On a hilltop in Sicily stand the ruins of what was once part of a great city – Joe Gartman explores the Valley of the Temples…
Photos by Patricia Gartman
It’s called the Valley of the Temples, though it isn’t really a valley at all. It’s a flat ridge on the outskirts of Agrigento, in Sicily. And while the temples are undeniably there, the “valley” might just as well be called The Hill of the Goats. The oldest of the temples have been there since the sixth century BC – and I suspect the goats have too. The temples were built by the ancient Greeks, and the goats may have come to Sicily with the builders, or from Asia with Arab invaders centuries later. No one knows for sure. But the breed is called Capra Girgentana, after the Sicilian name for Agrigento, Girgenti; and you will find these goats nowhere else.
In the past there were 30,000 or more in Agrigento province. They were popular for the high quality of their milk, and for their unique appearance – a combination of the beautiful and the absurd. It’s as if nature, having fashioned a handsome creature with long, white fur and a sprightly tuft of hair above a friendly face, suddenly asked Dr. Seuss to design the horns. Because from the head of this benign-looking beast rise two enormous compound spirals of bone, half as long as its body. There are, sadly, only around 500 of these marvellous creatures left. Slow Food advocates are trying to find markets for the milk and cheese, hoping that local farmers will invest in the breed.
Besides the captivating goats, you’ll also find thickets of ancient olive trees; and surrounding the archaeological area of the temples there are almond orchards, just beginning to blossom when we were there in early March. Though we didn’t know it when we arrived, the almond blossoms are the reason for a grand festival in Agrigento called the Sagra del Mandorlo in Fiore – the Almond Blossom Festival.
And, of course, there are the temples. Seven of them survive in recognisable form, strung along the path of ancient walls, now mainly rubble, which once enclosed and protected a great city called Akragas. This was founded by settlers from Crete and Rhodes around 580 BC. During the Golden Age of Greece, it was the jewel of the Grecian colonies, a famous city of several hundred thousand inhabitants. Its public buildings were enormous and elaborate: the philosopher Empedocles, who was born there, wrote: “The Akragans eat as if they will die tomorrow, and build as if they will live for ever.”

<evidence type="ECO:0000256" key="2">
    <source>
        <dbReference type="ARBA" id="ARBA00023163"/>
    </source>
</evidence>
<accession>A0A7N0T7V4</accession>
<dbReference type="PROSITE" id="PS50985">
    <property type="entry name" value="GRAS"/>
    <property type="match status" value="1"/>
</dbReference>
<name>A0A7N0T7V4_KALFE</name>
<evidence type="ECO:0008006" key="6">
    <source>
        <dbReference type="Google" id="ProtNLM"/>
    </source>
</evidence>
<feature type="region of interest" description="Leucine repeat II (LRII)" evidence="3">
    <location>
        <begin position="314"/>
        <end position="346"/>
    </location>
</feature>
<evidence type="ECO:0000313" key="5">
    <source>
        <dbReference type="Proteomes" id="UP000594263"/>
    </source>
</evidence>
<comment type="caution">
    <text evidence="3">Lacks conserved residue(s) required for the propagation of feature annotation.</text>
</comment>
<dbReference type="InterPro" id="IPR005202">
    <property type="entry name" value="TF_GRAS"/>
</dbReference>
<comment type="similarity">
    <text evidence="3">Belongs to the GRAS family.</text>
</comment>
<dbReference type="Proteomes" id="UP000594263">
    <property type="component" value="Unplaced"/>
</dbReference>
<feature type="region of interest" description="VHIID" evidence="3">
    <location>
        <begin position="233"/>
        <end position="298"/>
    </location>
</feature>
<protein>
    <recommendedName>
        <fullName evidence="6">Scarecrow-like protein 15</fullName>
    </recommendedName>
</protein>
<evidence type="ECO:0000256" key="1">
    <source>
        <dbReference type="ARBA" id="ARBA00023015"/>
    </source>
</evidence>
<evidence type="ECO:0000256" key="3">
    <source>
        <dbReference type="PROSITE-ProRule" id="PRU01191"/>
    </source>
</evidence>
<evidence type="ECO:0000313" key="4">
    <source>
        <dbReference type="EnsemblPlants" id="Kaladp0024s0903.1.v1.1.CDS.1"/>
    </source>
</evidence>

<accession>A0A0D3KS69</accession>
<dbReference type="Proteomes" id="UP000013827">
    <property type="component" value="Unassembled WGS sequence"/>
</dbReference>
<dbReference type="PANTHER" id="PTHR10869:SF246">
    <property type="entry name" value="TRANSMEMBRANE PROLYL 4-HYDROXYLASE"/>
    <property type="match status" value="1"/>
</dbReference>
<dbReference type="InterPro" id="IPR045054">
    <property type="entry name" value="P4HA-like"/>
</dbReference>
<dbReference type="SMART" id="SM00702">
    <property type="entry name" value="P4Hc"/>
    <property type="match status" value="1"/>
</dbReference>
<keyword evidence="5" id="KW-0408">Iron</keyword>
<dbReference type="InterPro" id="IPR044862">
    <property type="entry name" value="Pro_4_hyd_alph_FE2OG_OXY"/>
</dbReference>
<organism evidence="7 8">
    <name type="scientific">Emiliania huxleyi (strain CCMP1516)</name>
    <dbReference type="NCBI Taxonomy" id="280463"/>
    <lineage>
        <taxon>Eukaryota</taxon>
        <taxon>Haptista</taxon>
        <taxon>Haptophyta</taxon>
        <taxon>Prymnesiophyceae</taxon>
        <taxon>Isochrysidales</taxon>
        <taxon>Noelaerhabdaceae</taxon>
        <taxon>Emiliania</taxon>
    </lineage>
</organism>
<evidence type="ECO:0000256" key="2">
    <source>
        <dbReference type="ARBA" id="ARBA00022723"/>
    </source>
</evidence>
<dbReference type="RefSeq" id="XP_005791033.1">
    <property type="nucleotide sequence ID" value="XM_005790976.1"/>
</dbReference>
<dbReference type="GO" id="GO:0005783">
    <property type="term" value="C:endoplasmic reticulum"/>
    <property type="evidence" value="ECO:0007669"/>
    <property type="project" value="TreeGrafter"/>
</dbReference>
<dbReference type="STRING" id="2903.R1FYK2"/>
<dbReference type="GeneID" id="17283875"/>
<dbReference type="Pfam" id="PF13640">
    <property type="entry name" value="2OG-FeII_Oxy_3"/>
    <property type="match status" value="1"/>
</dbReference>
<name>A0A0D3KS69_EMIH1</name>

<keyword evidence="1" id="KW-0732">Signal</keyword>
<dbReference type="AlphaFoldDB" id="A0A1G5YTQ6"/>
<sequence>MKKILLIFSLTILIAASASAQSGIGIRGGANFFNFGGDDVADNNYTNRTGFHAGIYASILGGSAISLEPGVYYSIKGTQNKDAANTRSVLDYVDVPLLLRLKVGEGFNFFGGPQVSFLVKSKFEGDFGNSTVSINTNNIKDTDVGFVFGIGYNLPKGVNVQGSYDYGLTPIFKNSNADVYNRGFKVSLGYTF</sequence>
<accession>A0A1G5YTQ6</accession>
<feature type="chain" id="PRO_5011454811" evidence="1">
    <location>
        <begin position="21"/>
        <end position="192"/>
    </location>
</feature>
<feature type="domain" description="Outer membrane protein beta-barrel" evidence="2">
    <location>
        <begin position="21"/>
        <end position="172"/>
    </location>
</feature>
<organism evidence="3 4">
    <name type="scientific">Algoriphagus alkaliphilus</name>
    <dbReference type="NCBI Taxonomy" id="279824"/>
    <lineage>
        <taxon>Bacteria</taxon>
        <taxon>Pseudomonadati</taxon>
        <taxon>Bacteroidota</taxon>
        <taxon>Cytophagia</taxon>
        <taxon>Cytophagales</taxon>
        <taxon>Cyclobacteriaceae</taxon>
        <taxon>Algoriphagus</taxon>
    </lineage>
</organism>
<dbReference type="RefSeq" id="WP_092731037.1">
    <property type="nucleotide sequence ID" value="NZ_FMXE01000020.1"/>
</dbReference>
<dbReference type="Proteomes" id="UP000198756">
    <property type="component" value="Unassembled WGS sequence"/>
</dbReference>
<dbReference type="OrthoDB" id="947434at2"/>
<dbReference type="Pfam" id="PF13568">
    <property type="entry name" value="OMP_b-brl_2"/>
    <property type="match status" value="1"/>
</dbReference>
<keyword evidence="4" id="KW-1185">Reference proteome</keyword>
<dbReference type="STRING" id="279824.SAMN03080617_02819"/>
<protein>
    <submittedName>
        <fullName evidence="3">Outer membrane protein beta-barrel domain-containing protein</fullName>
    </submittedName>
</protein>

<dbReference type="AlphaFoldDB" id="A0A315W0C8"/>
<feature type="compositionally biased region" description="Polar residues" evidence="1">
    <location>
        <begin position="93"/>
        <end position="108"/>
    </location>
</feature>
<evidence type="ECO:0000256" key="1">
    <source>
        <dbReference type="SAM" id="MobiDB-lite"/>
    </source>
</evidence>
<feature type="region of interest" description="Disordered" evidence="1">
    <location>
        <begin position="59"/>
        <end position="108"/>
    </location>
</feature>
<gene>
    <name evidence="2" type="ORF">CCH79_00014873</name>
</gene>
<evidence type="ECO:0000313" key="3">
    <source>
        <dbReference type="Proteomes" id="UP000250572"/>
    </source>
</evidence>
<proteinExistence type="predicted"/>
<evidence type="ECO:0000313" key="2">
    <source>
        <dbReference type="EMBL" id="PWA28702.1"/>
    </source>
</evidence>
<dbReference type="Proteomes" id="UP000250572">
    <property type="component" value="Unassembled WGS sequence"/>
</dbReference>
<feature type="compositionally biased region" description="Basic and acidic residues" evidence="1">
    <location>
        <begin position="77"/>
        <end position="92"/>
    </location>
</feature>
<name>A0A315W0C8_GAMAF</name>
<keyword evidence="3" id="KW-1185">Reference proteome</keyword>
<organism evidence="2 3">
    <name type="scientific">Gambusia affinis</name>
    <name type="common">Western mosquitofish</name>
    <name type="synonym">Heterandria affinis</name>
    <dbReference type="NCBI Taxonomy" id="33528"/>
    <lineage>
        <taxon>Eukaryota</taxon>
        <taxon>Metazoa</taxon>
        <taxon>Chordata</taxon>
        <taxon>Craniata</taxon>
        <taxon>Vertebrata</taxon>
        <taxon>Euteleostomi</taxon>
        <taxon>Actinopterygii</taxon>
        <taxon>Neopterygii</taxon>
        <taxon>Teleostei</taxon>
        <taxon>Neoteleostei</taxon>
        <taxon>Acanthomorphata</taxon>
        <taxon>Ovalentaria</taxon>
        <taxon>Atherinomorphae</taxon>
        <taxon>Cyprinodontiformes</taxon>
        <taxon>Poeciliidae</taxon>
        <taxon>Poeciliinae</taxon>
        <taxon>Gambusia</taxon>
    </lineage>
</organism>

For a time, they had reason for optimism. Under the tyrant Theron, the city became wealthy, by exporting grain, wine, and olives, and by breeding livestock. (Goats, perhaps?) Akragas even minted its own silver coins. But the city eventually came into conflict with the Carthaginians, who, after years of war, sacked and burned the city in 406 BC. After enduring the Punic Wars as a vassal of Carthage, Akragas came under Roman rule in 210 BC, and was renamed Agrigentum. A thousand years later Agrigentum fell to the Arabs, and then in the 11th century AD to the Normans, who found themselves ruling little more than a fishing village. But the temples, though quarried for centuries to build the medieval town, remained.
Of the temples, the most complete are the Temples of Concordia and of Hera Lacinia. They are similar in design: a central chamber called a cella, which would have held a divinity’s statue, surrounded by a walkway of 34 fluted columns – a peristasis. They are both built on a stepped base with an area about 39 by 17 metres. The Temple of Concordia is mostly complete except the roof, but the Temple of Hera Lacinia has only one complete row of columns. All the rest are missing or damaged.
A monument to the Dioscuri – Castor and Pollux – near the ruins of a city gate has only four remaining columns, topped with an entablature probably created in the 19th century from random stones. Here, also, the mystery cult of Demeter and Persephone was celebrated by the women of ancient Akragas. Nearby, two columns are all that’s left of the Temple of Hephaestus, the Greek god of fire. In this area, we encountered 20 or so young tourists with jackets marked “Thailand”, and wondered idly what brought them to Sicily.
As we climbed the hill toward the Temple of Herakles, eight standing columns, silhouetted against the blue Sicilian sky, seemed to slowly rise from among the tumbled drums that were once part of the monument. Little of the Temple of Olympian Zeus remains, but it was once the greatest of the Akragan temples – so massive, in fact, that instead of free-standing columns, the roof had to be supported by solid walls with engaged columns and giant human-form statues called telamons. Of the walls, and the telamons, only broken pieces remain.
Celebrating the sagra
That evening, in Agrigento, we saw a grand parade celebrating the Sagra. Our hosts told us that, every year, the festival features folkloric performers from all over the world – 11 countries were represented this time. The Thai delegation danced past in their exotic and colourful costumes – very different from the young tourists among the ruins. Over the next two days we enjoyed some dazzling preliminary performances but could not remain for the grand finale in the city’s opera theatre. We missed the closing ceremonies at the Temple of Concordia, too, but in imagination I seem to see a goat lift his ornamental head, and prick his ears at the distant music, like an echo of rituals his ancestors heard, long ago.